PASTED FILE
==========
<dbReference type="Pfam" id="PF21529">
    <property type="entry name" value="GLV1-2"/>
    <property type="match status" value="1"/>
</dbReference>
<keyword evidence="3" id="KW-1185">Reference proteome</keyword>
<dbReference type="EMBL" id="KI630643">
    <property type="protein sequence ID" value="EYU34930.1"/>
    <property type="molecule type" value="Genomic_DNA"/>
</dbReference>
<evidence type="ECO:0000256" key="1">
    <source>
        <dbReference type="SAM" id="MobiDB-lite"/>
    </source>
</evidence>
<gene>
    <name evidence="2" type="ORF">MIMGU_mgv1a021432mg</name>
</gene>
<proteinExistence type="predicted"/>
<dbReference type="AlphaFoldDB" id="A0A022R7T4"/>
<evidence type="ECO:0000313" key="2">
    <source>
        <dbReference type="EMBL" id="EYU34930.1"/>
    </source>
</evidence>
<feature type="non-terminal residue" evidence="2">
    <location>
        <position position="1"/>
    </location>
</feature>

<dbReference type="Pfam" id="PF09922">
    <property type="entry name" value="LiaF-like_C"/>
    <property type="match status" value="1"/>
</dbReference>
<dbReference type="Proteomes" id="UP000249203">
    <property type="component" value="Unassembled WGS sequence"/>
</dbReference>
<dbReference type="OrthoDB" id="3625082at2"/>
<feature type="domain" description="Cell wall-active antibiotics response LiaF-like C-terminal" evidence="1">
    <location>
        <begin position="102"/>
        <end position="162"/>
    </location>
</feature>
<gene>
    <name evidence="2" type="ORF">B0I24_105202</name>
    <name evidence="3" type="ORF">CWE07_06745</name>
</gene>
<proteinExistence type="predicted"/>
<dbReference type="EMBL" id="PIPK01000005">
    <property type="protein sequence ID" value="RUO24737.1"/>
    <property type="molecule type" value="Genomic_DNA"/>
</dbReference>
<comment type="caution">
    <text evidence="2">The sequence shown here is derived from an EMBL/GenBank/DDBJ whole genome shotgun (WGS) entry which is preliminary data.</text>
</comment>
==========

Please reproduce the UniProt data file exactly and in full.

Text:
<dbReference type="Pfam" id="PF21529">
    <property type="entry name" value="GLV1-2"/>
    <property type="match status" value="1"/>
</dbReference>
<keyword evidence="3" id="KW-1185">Reference proteome</keyword>
<dbReference type="EMBL" id="KI630643">
    <property type="protein sequence ID" value="EYU34930.1"/>
    <property type="molecule type" value="Genomic_DNA"/>
</dbReference>
<evidence type="ECO:0000256" key="1">
    <source>
        <dbReference type="SAM" id="MobiDB-lite"/>
    </source>
</evidence>
<gene>
    <name evidence="2" type="ORF">MIMGU_mgv1a021432mg</name>
</gene>
<proteinExistence type="predicted"/>
<dbReference type="AlphaFoldDB" id="A0A022R7T4"/>
<evidence type="ECO:0000313" key="2">
    <source>
        <dbReference type="EMBL" id="EYU34930.1"/>
    </source>
</evidence>
<feature type="non-terminal residue" evidence="2">
    <location>
        <position position="1"/>
    </location>
</feature>

<dbReference type="Pfam" id="PF09922">
    <property type="entry name" value="LiaF-like_C"/>
    <property type="match status" value="1"/>
</dbReference>
<dbReference type="Proteomes" id="UP000249203">
    <property type="component" value="Unassembled WGS sequence"/>
</dbReference>
<dbReference type="OrthoDB" id="3625082at2"/>
<feature type="domain" description="Cell wall-active antibiotics response LiaF-like C-terminal" evidence="1">
    <location>
        <begin position="102"/>
        <end position="162"/>
    </location>
</feature>
<gene>
    <name evidence="2" type="ORF">B0I24_105202</name>
    <name evidence="3" type="ORF">CWE07_06745</name>
</gene>
<proteinExistence type="predicted"/>
<dbReference type="EMBL" id="PIPK01000005">
    <property type="protein sequence ID" value="RUO24737.1"/>
    <property type="molecule type" value="Genomic_DNA"/>
</dbReference>
<comment type="caution">
    <text evidence="2">The sequence shown here is derived from an EMBL/GenBank/DDBJ whole genome shotgun (WGS) entry which is preliminary data.</text>
</comment>